I. What every physician needs to know.
Cholangitis is an inflammation of the bile ducts. Types of cholangitis include the following:
Acute cholangitis or ascending cholangitis
Primary sclerosing cholangitis (PSC)Related Content
Secondary sclerosing cholangitis (SSC)
Recurrent pyogenic cholangitis (RPC)
Ascending cholangitis occurs when bacterial infection is superimposed on bile stasis from impeded bile drainage. Bacteria ascend from the duodenum into the common bile duct (CBD) causing infection. Gram-negative bacteria (e.g. Escherichia coli, Klebsiella, Enterobacter), gram-positive bacteria (e.g. Enterococcus, Streptococcus) and mixed anaerobes (Bacteroides, Clostridia) are the usual culprit organisms.
Blood cultures usually grow a single organism while bile cultures typically show polymicrobial infection (70%). Presence of biliary stents is a risk factor for Enterococcus. Pseudomonas infection is associated with previous biliary manipulation while Staphylococcus aureus is associated with transcutaneous biliary procedures.
Incomplete obstruction of the CBD as seen with CBD stones or strictures enables bacterial reflux from the duodenum more easily unlike complete obstruction as seen more often in neoplasms (e.g. ampullary and pancreatic head tumors). Only about 15-20% of patients with neoplastic obstruction develop cholangitis. Biliary obstruction, especially when chronic, raises intrabiliary pressure promoting movement of bacteria from the biliary tree to the portal circulation and subsequently into the systemic circulation causing sepsis.
PSC is an idiopathic condition likely of autoimmune origin that causes progressive inflammation and scarring of intrahepatic and extrahepatic biliary ducts resulting in progressive liver disease, which can lead to liver cirrhosis and be complicated by cholangiocarcinoma.
Most patients are asymptomatic at diagnosis. It is associated with inflammatory bowel disease (mostly ulcerative colitis) and other autoimmune conditions. Elevated alkaline phosphatase is typical. Transaminases are only mildly elevated.
Diagnosis is made following imaging studies such as magnetic resonance cholangiopancreatography/endoscopic retrograde cholangiopancreatography (MRCP/ERCP) or ultrasonography (US) which show an irregular beaded appearance of the biliary tract suggestive of multifocal strictures with associated segmental dilatations. Exclusion of secondary causes is needed. Definitive treatment is liver transplantation.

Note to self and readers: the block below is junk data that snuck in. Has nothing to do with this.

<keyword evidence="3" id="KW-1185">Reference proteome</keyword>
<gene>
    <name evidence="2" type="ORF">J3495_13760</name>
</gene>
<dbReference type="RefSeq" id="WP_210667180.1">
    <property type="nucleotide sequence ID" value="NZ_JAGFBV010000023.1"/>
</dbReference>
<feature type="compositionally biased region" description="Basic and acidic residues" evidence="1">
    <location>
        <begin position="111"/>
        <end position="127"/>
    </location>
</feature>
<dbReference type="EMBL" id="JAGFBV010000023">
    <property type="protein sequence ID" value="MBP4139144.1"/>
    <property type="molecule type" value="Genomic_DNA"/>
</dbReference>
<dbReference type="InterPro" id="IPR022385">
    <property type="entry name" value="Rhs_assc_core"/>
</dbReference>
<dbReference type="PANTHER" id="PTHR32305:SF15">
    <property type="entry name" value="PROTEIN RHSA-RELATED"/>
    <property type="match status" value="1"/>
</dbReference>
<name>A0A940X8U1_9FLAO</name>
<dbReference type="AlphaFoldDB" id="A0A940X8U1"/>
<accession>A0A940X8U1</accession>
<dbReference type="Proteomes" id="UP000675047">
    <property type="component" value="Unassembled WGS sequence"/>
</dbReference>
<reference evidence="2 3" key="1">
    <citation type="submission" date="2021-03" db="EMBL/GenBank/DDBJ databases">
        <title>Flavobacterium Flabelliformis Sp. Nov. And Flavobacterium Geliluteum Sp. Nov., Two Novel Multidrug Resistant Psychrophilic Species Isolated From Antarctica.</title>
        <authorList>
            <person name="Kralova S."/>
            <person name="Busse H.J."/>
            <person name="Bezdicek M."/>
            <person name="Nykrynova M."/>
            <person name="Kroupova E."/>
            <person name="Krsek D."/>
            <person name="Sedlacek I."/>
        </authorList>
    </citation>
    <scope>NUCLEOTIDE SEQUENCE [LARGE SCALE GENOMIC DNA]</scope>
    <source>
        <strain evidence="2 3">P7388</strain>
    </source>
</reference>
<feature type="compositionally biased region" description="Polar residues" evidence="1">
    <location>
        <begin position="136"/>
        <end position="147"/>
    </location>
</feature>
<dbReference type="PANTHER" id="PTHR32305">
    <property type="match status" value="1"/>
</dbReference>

SSC is a condition that mimics PSC morphologically. It is caused by specific conditions, unlike PSC, which is idiopathic. Causes include the following:
Chronic biliary obstruction by CBD stones
Following recurrent pyogenic cholangitis
Toxic damage following intra-arterial chemotherapy
Following ischemic damage
Recurrent pyogenic cholangitis which may be seen in the literature as Oriental cholangiohepatitis or hepatolithiasis is an endemic disease in southeast Asia characterized by intrahepatic and extrahepatic biliary strictures with intrahepatic, pigmented soft stones in the biliary tree. Patients present with recurrent bouts of pyogenic cholangitis.
It is a complex syndrome thought to be from the interaction of malnutrition, exposure to biliary parasites and bacterial superinfection. Imaging studies assist in diagnosis. Management is difficult and requires a multimodality approach to clear hepatic stones and establish biliary drainage using transcutaneous or surgical methods. Acute episodes are treated with antibiotics.
The classic triad of fever, abdominal pain (mostly right upper quadrant (RUQ)) and jaundice (Charcot’s triad) is present in only 50-70% of patients. A history of biliary tract manipulation, malignancy or previous choledocholithiasis is helpful.
Reynolds’ pentad (confusion and hypotension added to charcot’s triad) is present in less than 20% of patients.. It signifies high morbidity and mortality and is suggestive of suppurative cholangitis with sepsis.
The presence of predisposing conditions causing bile duct stasis or biliary manipulation is necessary for cholangitis.
CBD stones (choledocholithiasis) are the most common cause and are seen in approximately 80-85% of patients. Stones arising within the biliary duct are primary stones and are usually brown pigment stones unlike those derived from the gallbladder, which are secondary stones and composed of cholesterol. Retained stones are left behind following a cholecystectomy while recurrent stones are new CBD stones.
Bile duct trauma from a previous surgery such as cholecystectomy causing a benign postoperative stricture, neoplasms (cholangiocarcinoma, hepatoma, pancreatic tumors, gallbladder tumors, ampullary tumors, duodenal tumors), PSC associated extrahepatic or intrahepatic biliary strictures, and bile duct scarring due to chronic pancreatitis are other important causes.
Choledochal or biliary cysts, acquired immune deficiency syndrome (AIDS) related cholangiopathy, stenosis of the ampulla of Vater, postoperative states (sump syndrome post choledochoduodenostomy, post Roux-en-Y hepaticojejunostomy, and post Roux-en-Y choledochojejunostomy) are other causes.
Biliary manipulation (endoscopic or percutaneous) such as biliary drain insertion, biliary stents or endoscopic sphincterotomy with ERCP is increasingly a more common cause.